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Core CPI Over 2% for 10 Straight Months

Zacks

Friday, September 16, 2016

Capping off a week that was rather quiet aside from a plethora of economic data that figures to be considered as the Fed decides whether of not to raise interest rates next Wednesday, the August Consumer Price Index (CPI) was released before the bell today. Headline number was +0.2%, and subtracting food & energy costs that number bumps up to +0.3%.

Year over year, the headline CPI is +1.1%. Ex-food & energy, this number is 2.3% — a notable difference. (Food and energy costs are historically volatile, so tracking longer-term inflation creep is better assisted by stripping these numbers away.) So while we’re seeing very tepid growth overall, more than half of it is a result of low gasoline prices and lower food prices.

This ex-food & energy number, by the way, matches the monthly high this year back in February. It marks the 10th straight month of a 2%+ figure. And to find a higher inflationary read, you’d have to go back to September 2008 — literally the exact month the U.S. economy crumbled into the Great Recession.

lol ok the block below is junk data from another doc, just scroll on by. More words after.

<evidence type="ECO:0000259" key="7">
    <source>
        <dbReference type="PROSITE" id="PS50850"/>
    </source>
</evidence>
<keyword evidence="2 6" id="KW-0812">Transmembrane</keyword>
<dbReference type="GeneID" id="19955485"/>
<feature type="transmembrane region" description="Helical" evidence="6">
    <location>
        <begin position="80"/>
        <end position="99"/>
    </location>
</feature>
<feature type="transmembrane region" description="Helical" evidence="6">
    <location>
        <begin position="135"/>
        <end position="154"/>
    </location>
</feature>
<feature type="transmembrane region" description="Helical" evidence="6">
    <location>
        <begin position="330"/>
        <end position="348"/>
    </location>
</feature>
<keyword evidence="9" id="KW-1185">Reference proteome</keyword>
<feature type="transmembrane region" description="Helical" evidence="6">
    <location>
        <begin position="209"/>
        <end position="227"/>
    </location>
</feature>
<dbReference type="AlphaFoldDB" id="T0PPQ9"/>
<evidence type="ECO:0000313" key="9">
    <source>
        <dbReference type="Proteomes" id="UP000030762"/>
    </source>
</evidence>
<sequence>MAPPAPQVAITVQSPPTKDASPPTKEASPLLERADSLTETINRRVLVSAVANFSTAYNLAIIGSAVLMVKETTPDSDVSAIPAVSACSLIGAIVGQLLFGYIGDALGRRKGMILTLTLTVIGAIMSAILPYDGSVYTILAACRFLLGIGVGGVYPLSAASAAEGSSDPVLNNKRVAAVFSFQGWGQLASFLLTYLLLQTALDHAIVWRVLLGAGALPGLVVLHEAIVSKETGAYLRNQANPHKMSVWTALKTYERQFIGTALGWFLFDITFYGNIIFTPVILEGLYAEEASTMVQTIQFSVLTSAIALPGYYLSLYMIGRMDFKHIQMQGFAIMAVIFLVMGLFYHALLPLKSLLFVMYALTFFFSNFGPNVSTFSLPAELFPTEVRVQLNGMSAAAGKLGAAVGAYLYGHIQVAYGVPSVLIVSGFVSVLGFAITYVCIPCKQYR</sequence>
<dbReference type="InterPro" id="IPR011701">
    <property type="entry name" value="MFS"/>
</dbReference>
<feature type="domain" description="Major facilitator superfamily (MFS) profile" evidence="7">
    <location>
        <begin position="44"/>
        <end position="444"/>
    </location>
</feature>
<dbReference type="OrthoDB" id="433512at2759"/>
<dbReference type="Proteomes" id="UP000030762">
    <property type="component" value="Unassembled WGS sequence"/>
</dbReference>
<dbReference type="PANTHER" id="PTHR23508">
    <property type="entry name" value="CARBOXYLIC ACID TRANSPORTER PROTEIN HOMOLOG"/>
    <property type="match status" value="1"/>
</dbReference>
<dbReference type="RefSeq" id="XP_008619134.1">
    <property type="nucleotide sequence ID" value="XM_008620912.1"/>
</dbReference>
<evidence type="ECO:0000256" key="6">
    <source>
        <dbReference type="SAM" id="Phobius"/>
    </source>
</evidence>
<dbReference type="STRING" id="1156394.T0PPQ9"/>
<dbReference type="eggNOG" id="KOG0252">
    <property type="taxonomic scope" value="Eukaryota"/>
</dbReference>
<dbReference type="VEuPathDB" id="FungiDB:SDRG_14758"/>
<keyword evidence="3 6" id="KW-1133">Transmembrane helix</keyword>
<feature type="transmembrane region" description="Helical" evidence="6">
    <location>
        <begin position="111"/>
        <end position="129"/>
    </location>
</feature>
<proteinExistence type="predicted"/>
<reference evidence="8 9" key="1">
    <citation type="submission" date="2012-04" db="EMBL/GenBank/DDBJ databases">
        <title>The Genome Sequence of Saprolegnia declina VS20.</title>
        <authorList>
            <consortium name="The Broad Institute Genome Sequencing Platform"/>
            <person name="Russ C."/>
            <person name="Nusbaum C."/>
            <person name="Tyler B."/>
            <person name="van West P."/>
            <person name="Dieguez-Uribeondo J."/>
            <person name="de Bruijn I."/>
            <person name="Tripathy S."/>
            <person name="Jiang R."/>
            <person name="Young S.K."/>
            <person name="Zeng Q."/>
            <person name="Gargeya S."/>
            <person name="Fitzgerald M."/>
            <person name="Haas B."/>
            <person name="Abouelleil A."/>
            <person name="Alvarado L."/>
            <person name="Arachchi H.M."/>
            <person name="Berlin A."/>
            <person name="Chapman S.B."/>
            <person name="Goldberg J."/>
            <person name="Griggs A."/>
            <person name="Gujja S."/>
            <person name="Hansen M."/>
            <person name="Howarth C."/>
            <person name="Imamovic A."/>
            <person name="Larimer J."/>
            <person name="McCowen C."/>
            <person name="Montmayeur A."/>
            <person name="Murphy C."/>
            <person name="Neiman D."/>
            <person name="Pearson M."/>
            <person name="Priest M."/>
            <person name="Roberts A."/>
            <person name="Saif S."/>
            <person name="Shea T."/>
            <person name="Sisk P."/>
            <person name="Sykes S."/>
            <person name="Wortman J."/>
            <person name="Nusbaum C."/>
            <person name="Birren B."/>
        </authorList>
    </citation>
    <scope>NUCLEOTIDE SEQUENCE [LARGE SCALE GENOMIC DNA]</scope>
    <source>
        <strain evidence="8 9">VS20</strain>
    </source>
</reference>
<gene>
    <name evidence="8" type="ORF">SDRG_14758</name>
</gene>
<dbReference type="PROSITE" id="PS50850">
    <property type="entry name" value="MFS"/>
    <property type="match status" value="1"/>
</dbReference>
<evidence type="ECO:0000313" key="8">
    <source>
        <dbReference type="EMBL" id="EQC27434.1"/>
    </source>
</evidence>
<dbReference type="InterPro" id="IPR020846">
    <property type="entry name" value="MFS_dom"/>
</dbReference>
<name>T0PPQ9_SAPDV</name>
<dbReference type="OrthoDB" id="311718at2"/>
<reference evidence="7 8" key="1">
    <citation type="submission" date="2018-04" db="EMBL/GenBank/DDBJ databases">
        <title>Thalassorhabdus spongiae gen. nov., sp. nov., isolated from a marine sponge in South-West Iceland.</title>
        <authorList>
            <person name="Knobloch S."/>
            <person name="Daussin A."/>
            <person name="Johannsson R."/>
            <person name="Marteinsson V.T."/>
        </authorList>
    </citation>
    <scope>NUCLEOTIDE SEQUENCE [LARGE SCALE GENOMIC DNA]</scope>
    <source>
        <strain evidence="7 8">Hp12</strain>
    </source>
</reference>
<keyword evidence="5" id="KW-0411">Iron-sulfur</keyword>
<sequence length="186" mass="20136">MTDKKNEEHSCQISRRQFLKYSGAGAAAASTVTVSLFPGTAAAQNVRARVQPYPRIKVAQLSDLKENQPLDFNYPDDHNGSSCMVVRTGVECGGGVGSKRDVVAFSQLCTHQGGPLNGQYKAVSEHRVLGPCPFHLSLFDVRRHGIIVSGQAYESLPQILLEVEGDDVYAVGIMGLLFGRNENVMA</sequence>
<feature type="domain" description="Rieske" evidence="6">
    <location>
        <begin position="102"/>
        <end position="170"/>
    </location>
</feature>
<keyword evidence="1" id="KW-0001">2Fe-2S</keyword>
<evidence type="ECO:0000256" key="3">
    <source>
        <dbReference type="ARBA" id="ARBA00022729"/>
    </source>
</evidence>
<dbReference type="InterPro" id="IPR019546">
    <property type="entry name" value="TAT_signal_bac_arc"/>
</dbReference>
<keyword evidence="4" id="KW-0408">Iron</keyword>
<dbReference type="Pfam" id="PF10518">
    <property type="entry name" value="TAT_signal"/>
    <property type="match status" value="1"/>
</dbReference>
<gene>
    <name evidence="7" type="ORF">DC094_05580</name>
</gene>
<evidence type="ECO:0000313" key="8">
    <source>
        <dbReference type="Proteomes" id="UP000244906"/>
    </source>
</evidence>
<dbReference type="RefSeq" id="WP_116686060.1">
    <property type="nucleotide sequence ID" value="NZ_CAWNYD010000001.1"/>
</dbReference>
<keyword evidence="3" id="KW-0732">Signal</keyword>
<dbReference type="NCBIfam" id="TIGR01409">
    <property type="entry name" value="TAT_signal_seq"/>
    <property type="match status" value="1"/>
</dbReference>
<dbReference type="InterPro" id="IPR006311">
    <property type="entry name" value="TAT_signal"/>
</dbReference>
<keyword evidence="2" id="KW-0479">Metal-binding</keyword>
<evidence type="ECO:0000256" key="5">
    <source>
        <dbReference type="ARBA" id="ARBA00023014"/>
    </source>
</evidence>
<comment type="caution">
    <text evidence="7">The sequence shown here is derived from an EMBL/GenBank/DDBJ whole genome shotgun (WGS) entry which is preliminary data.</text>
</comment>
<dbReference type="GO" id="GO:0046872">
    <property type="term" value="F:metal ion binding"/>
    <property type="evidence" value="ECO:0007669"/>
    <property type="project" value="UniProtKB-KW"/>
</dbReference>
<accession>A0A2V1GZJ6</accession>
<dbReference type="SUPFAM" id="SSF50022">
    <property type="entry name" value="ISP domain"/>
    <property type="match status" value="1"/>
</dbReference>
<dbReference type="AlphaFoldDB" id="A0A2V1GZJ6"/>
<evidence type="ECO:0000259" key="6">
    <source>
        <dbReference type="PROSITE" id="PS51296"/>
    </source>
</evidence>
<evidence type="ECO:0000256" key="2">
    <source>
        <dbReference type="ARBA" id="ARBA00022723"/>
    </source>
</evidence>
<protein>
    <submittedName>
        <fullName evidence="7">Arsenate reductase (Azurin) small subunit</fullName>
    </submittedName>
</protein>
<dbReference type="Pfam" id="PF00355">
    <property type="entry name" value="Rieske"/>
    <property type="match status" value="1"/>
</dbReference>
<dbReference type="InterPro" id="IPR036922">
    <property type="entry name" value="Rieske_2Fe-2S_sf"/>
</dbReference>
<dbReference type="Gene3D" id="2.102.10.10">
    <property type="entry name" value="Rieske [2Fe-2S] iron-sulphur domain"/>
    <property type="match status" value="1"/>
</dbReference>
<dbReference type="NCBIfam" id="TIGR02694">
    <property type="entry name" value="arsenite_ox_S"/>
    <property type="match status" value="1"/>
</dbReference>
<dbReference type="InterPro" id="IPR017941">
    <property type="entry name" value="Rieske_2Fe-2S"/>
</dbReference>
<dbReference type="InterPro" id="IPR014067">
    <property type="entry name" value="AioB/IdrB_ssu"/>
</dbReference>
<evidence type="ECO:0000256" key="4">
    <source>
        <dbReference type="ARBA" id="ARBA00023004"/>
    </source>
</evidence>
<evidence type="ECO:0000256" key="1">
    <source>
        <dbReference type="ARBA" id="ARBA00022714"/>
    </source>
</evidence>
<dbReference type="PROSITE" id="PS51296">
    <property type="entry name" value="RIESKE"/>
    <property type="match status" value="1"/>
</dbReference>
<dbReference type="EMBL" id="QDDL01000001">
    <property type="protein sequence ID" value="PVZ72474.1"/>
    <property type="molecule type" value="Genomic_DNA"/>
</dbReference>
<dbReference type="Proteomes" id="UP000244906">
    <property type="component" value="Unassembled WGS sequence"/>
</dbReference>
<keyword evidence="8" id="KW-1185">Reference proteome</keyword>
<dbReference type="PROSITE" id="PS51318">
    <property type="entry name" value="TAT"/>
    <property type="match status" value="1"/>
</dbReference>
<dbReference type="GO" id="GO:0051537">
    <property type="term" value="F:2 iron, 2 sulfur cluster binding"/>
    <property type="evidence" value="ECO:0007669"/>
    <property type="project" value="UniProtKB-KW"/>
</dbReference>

Understand this and it becomes clear why so many market participants are wringing their hands over a potential interest rate hike when Federal Reserve presidents meet next week. Inflation is beginning to show up for virtually the first time since the housing bubble popped 8 years ago. This is not insignificant information, especially seeing many analysts had already priced in at least one raise in 2016 by this point, and the first has yet to materialize.

The hawkish rhetoric has gained momentum in recent weeks, but odds are still with a non-raise this time around. Post-November’s General Election — meaning December, not November, as the presidential election happens the Tuesday following the next time the Fed gets together after next week — is the line most commonly drawn in the sand. We’ll see if anything gets in the way of a rate hike at that time.

Market futures are mixed following the CPI release, but they were all down, and much more so, prior: the S&P 500 is currently at -3 (it was -8.75), the Dow is -22 (was -65) and the Nasdaq has actually swung from -14.25 before the CPI report to +2.25 20+ minutes before the opening bell.

Mark Vickery
Senior Editor


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